Part of the original plans for Reclaim Arcade had use removing the glass and ceiling from the area where the pinball machines were going to go (formerly a conference room when we ran the coworking space/office). With us adjusting plans for the arcade and minimizing the amount of construction we nixed that and decided to leave the glass room as it was for now. It does leave quite a canvas above it too, which previously was painted orange to go with the branding for CoWork.
The wall is screaming for some artwork and in typical fashion we wanted to grab someone we knew so we pinged Ryan Seslow to see what he could come up with. We've been talking over the past few months but this raging pandemic has really made travel between New York and Virginia difficult. On our last conversation while we were talking I looked up at the wall and said "What if we projected onto it instead?" And just like that we switched gears from painting to digital and my mind went racing on how to get the technical bits working to turn the entire wall into a digital surface.
The first step would be painting. I rented a scissor lift and got to work taping off everything (similar to how I did the green screen in the studio recently). I knew it would need a coat of primer so I spent a day getting that painted with the same paint sprayer I had on hand.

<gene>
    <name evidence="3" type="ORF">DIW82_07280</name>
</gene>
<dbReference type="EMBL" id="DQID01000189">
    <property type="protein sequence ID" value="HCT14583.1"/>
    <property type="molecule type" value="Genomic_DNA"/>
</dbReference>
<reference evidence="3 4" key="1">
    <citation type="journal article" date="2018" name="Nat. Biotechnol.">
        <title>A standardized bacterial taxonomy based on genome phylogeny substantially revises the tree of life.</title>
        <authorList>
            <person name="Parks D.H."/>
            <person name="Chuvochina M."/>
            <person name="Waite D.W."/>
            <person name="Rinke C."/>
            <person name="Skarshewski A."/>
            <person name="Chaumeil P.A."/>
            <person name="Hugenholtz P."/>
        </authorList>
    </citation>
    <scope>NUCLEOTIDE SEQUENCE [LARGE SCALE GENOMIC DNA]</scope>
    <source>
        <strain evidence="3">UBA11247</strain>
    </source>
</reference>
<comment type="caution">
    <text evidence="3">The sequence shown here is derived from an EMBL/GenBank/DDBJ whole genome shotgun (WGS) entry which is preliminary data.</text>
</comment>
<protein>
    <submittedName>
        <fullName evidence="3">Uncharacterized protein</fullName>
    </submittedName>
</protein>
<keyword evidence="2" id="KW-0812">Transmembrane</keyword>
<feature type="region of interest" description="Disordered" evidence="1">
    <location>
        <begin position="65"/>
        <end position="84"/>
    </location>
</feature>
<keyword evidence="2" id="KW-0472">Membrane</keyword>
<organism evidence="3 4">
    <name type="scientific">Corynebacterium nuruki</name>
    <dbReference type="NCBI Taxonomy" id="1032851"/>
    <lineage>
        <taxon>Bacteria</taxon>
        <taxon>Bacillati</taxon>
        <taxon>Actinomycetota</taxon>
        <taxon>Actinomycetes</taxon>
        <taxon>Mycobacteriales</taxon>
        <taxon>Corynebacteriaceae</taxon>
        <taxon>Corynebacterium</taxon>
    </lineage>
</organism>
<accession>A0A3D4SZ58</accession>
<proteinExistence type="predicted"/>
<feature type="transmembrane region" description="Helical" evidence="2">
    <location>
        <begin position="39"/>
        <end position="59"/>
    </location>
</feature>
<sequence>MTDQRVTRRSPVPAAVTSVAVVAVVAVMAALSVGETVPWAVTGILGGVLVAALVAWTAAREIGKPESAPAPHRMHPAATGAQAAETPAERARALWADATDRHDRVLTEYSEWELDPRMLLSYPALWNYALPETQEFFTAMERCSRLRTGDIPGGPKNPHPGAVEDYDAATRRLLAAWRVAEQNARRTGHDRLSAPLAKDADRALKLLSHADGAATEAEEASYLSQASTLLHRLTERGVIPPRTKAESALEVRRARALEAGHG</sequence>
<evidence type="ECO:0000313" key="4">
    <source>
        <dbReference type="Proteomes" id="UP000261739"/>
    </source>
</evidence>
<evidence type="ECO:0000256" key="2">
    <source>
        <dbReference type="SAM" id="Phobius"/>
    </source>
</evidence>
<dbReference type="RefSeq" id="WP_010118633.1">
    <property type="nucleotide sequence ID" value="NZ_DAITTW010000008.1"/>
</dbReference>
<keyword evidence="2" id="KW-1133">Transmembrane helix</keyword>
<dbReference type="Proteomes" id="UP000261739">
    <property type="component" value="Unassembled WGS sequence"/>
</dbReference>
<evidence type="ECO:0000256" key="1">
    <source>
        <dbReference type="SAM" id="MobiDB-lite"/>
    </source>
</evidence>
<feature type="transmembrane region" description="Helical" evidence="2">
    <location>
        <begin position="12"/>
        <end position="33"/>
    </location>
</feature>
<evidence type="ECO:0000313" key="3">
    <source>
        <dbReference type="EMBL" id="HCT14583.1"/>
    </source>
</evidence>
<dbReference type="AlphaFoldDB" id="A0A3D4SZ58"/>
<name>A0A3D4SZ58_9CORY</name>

For a job this size it ended up being pretty brutal and so that same evening I went and bought a Graco Airless Paint Sprayer which I'm happy to report goes a hell of a lot faster. I can lay down all the paint for the entire wall in 30 minutes. You have to be more careful about covering up things since more of the paint tends to float into the air but it made quick work of this. For the actual paint job I bought paint that is specifically designed to be projected onto call Paint On Screen. It has silver in it to allow for rich contrast and is formulated to dry ultra smooth and it did not disappoint. If there's one thing I would have done differently it is to have read the manual on the airless sprayer and watch a few videos before starting with that fairly expensive gallon of paint. I'm here to admit that in my attempt to "prime" the sprayer I dumped ~1/2 gallon of that paint directly into a water bucket before I realized what was happening. What a nightmare. But the next day I came back resolved to figure it out and that I did. I had bought 2 gallons so I still ended up having enough to do 2 full coats of the projector paint which I finished in one day thanks to the speed of the sprayer.
So now with a true canvas to work from it was time to turn to the electrical and get some projections on it. I bought 3 Optoma GT1080HDR short throw projectors since I needed to cover a lot of space with a fairly short throw distance. Only downside to these projectors that I didn't realize at the time was that there is no optical zoom so I'd have to get the distance exactly right for the size of the wall when mounting. This calculator was also crucial in making sure prior to purchase that it would project at the size I needed with where I would be able to mount them.